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Wednesday, 20 February 2019

After the Arab Summit

The strategic Arab quartet that emerged between Saudi Arabia, Egypt, the UAE and Bahrain needs to be strengthened and expanded as a matter of necessity

Abdel Moneim Said , Thursday 26 Apr 2018
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If there is one lesson to be learned from the recent Arab Summit in Dammam it is that the intricacies and complexities of the international and regional situation compel Arab countries to make close mutual relations a priority in order to promote their national interests.

This does not imply that these countries should isolate themselves from global affairs and the complex relations of world powers with each other and with the Arab world, or from the regional situation with its diverse patterns of hostility or cooperation between non-Arab regional powers and Arab countries.

But, here I will not delve into the complexities of the relations between Arab countries and other countries of the world, especially with the US and Russia which are both so deeply embedded in the Arab region that they can be said to have become regional parties with global interests.

What concerns me, here, is that the talks, speeches and declarations that emerged from the summit embodied a minimum level of Arab consensus and, ultimately, the established common Arab principles regarding the Palestinian cause, the Emirati islands and other issues that participants accord varying degrees of focus from one summit to the next while their commitments to core stances remain unchanged.

The Arab Summit reflects a phenomenon unique to the Arabs. Countries here or there may sympathise, but none fully agrees.

Others may try to outbid the Arabs on some issues, such as Iran when it comes to the Palestinian cause, although the general trend in the world is to underbid.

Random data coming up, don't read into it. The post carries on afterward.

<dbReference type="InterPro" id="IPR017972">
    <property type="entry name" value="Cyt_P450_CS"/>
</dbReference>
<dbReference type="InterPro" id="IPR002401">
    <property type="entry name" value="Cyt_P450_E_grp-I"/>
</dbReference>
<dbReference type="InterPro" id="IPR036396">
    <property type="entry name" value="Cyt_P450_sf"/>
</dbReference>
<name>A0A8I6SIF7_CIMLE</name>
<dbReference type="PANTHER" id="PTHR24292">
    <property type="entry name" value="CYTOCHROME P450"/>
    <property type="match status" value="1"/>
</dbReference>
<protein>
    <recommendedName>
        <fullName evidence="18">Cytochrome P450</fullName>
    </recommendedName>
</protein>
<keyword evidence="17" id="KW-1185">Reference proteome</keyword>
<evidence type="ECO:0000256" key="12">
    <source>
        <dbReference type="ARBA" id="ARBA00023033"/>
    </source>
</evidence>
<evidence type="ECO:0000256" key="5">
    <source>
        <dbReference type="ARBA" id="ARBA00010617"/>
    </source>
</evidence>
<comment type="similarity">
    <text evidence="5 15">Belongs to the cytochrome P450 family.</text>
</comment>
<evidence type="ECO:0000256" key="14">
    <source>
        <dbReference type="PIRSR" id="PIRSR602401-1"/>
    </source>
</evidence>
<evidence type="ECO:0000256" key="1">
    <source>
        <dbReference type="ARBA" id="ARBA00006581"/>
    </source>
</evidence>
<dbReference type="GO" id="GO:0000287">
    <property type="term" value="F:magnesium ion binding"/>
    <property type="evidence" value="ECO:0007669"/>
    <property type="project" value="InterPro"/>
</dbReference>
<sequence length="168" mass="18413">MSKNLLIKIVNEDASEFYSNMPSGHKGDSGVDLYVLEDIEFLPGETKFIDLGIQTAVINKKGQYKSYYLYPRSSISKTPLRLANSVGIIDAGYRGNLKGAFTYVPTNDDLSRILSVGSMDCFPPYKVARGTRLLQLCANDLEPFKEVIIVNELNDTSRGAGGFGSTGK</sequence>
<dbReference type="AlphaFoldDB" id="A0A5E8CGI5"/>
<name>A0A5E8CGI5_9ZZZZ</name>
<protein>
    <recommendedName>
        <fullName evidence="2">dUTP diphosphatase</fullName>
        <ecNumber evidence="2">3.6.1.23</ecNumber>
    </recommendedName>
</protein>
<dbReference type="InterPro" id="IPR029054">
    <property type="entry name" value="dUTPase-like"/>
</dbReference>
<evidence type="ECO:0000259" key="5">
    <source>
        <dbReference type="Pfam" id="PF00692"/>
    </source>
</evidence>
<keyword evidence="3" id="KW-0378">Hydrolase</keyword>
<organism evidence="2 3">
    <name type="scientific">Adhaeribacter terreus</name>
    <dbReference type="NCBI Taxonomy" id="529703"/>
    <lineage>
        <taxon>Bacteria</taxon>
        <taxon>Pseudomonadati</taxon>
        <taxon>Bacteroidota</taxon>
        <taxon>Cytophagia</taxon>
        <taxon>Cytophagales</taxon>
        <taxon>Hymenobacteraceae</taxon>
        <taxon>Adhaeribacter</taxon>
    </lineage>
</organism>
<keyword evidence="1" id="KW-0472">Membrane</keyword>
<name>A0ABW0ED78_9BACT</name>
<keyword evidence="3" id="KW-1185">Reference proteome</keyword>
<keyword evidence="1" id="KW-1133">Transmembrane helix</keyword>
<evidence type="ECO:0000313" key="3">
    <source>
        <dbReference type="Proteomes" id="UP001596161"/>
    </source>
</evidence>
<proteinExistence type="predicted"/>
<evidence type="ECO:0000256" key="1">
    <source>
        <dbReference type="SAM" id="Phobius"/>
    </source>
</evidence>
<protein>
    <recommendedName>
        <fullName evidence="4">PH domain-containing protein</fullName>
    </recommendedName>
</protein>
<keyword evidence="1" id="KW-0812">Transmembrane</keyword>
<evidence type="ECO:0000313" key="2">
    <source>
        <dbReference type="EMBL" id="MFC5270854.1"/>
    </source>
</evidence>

Whatever the case, no one espouses the same point of view as the Arabs. Others will always disagree to some extent or another.

Practically speaking, we have a regional situation in which Russia, Turkey and Iran have formed a bloc for handling the Syrian crisis.

Iran may exercise a form of mandate over the Syrian regime, while Turkey is hostile to that regime.

But the three powers continue to conduct their affairs concerning Syria in a manner that enables them all to achieve their respective ends.

Russia has obtained a warm water port at Tarsus and a pro-Russian regime in Damascus, at least of the foreseeable future.

Turkey has turned the security situation in northern Syria to its favour and placed the Kurds under constant threat. It has created for itself a depth of territorial control in this region so as to create a buffer zone in Syria.

Iran has penetrated into the Syrian core where its revolutionary militias have joined forces with Hizbullah to create a protection network for the Syrian regime.

In return, Tehran has gained a vantage point from which it can threaten or intimidate Israel.

Also, from a practical standpoint, relations between Russia and the US have entered into a phase that some have likened to the Cold War era.

At the same time, Washington appears to be fluctuating between becoming more involved in Syria and withdrawing its troops from there in the hope that the Arabs assume its tasks.

The space here is insufficient to discuss the situation in greater detail, but suffice it to say that, as we have pointed out previously in this column, the Arabs have only themselves to rely on.

Such an observation is often greeted with a smirk as the Arab record casts a shadow over the possibility of credible inter-Arab strategic cooperation. Still, the pressures are too great to ignore.

There are two courses of action that the Arabs can develop in order to produce a shift in the balances of power in the region in favour of Arab countries.